As we continue the monitor the situation in La Palma, What really struck us this morning is that USGS is not even showing ANY activity in the Canary Islands. We witnessed this the last time El Heirro was grumbling, NOTHING from USGS. Here is the latest screenshot from the USGS EQ site, and as you will notice, even though they are supposed to be reporting and showing every quake over 2.5M, there are NO quakes showing in the Canary Islands.
UPDATE- El Heirro – March 25, 2013 – 10:00PST
The activity continues and is growing in both magnitude and frequency of harmonic quakes. You can monitor the situation closely at El Heirro Monitoring. The likelihood of a new submarine eruption in the near future is increasing. Earthquakes and pulsating strong tremor continued with little changes, indicators of magma intruding into new dikes in the western rift zone. There is also a trend towards stronger quakes (about 20 magnitude 3+ events including a M4 this morning) and shallower earthquakes (many at around 11-12 km depth today). This suggests that magma is slowly breaking pathways upwards, i.e. towards the seafloor. The area has remained about 5 km off shore NW from the western tip of the island, ie. under the submarine prolongation of the volcano’s western rift zone. This is where now a new eruption should be expected, if the magma does not decide to migrate laterally once again.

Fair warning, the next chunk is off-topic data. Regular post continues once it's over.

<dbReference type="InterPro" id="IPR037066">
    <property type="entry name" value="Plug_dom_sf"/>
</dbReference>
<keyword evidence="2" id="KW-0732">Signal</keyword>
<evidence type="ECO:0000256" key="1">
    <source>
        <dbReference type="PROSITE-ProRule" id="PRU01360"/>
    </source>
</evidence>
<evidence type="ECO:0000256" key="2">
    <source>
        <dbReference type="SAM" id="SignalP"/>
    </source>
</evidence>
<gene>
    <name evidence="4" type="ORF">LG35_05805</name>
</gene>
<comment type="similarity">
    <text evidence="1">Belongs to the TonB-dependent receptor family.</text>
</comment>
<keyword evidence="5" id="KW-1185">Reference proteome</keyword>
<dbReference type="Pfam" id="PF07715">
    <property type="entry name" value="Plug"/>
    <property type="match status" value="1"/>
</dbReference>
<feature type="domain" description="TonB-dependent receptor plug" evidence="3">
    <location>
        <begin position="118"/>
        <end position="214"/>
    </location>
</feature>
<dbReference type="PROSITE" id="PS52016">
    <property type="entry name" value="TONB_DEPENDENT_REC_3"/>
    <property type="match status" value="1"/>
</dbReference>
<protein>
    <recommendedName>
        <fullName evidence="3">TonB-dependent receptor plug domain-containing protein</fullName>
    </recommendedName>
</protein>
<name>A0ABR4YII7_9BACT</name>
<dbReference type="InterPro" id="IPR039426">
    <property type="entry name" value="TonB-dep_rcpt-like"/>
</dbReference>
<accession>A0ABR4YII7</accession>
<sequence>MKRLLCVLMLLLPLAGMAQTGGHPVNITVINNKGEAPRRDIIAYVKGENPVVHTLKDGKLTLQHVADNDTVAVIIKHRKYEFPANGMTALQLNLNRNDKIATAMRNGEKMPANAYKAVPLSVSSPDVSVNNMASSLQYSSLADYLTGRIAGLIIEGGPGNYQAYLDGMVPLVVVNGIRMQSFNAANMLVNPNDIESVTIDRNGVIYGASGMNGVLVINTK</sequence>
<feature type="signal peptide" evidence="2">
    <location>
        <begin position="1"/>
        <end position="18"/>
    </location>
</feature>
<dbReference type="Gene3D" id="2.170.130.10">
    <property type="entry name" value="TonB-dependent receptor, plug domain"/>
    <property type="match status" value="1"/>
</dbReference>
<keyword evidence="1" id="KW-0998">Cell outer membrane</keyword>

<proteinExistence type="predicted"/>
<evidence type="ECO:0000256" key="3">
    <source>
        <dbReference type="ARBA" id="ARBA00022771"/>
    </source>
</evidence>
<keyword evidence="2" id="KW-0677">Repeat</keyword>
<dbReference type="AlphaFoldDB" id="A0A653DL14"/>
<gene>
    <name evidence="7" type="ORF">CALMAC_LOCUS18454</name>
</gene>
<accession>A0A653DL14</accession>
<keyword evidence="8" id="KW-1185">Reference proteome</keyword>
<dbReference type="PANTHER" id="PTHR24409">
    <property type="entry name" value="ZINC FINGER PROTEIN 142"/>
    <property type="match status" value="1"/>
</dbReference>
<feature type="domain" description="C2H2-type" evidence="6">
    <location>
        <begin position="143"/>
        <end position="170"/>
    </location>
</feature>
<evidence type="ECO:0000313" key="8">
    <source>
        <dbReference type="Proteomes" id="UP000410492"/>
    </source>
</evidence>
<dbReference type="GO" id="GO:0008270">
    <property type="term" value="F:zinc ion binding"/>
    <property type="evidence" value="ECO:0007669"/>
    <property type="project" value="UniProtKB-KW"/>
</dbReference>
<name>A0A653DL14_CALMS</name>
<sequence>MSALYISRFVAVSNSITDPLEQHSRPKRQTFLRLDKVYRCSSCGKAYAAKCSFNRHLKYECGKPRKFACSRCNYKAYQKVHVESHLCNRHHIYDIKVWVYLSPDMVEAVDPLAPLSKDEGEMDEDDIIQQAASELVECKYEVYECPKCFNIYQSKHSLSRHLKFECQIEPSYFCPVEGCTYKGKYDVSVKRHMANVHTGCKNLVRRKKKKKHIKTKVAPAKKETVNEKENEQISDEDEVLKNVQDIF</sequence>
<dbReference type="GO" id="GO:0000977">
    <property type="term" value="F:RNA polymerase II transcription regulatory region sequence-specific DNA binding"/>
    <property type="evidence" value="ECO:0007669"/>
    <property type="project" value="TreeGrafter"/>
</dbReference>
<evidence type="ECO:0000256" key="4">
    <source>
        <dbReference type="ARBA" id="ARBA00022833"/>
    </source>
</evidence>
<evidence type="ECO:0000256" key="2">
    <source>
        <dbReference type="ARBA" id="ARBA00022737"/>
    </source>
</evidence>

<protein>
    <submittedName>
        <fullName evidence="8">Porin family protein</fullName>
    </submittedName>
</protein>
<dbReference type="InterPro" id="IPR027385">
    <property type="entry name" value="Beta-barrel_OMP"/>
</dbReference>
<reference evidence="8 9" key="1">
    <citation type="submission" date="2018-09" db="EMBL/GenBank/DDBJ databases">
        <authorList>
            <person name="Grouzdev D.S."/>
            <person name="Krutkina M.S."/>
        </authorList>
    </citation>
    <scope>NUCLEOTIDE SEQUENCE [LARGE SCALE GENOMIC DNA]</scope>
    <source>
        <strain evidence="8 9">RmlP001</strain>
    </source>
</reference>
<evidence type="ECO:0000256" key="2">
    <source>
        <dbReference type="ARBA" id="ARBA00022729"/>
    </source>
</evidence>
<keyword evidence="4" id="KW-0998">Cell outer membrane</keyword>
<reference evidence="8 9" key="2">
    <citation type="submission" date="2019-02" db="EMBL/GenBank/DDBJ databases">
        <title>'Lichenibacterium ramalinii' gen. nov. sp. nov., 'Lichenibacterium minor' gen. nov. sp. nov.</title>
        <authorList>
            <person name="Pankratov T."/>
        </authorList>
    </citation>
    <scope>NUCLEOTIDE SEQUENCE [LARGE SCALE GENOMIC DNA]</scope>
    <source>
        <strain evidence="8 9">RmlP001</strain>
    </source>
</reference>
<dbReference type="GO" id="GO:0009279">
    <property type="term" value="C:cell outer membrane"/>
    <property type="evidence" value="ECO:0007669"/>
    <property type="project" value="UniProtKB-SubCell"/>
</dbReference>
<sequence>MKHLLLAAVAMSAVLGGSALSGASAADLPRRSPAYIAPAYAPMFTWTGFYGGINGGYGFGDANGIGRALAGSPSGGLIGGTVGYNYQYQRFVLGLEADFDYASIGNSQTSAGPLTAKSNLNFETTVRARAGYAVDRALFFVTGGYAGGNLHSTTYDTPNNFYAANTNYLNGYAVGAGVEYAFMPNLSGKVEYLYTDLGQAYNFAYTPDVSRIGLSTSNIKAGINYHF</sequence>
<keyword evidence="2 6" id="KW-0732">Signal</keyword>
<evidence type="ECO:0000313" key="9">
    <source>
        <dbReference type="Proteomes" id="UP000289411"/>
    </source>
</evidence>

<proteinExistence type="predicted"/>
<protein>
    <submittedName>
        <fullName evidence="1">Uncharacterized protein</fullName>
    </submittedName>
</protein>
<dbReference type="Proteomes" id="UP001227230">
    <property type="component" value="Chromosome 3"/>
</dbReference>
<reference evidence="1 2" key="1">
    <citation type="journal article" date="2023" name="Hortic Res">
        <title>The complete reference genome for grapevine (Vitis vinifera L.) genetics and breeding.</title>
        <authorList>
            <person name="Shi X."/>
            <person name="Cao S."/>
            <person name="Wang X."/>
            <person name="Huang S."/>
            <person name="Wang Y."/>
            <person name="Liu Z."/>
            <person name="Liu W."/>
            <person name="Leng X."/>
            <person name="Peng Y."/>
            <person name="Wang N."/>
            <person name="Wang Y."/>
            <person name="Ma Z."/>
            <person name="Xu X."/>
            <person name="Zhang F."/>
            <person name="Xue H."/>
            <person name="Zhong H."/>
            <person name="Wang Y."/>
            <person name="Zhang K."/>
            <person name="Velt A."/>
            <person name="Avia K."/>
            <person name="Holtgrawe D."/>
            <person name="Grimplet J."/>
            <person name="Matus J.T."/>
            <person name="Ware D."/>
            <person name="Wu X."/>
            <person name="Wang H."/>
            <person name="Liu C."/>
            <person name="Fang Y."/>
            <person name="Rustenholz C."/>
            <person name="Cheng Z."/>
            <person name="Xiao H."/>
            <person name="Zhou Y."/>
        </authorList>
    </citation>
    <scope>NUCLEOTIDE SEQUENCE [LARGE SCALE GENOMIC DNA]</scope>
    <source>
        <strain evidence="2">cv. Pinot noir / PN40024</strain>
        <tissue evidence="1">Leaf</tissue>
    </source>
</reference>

So keep close watch if you are on the East Coast. We have received questions about “how bad would it be if the worst case scenario would unfold. Our best guess, and it is a guess, is that a tsunami of 150’ could impact the east coast, with Florida and Georgia feeling the greatest impacts. So to answer the question of where do you go and when, getting to elevations above 500’ ASL should minimize the danger. If the western face of El Heirro would suddenly calve as a part of an eruption, East Coasters may have 8 hours to act. The real concern we have is how fast MSM would report such an event, which could lose precious evacuation time, and at what time the event would occur. For example, if the eruption occurred at 12 AM or very early morning, people may simply not be aware the event occurred.
The situation remains Yellow, keep close watch. You can also monitor real time EQ activity here, since USGS chooses not to even consider the danger.
More as we get it.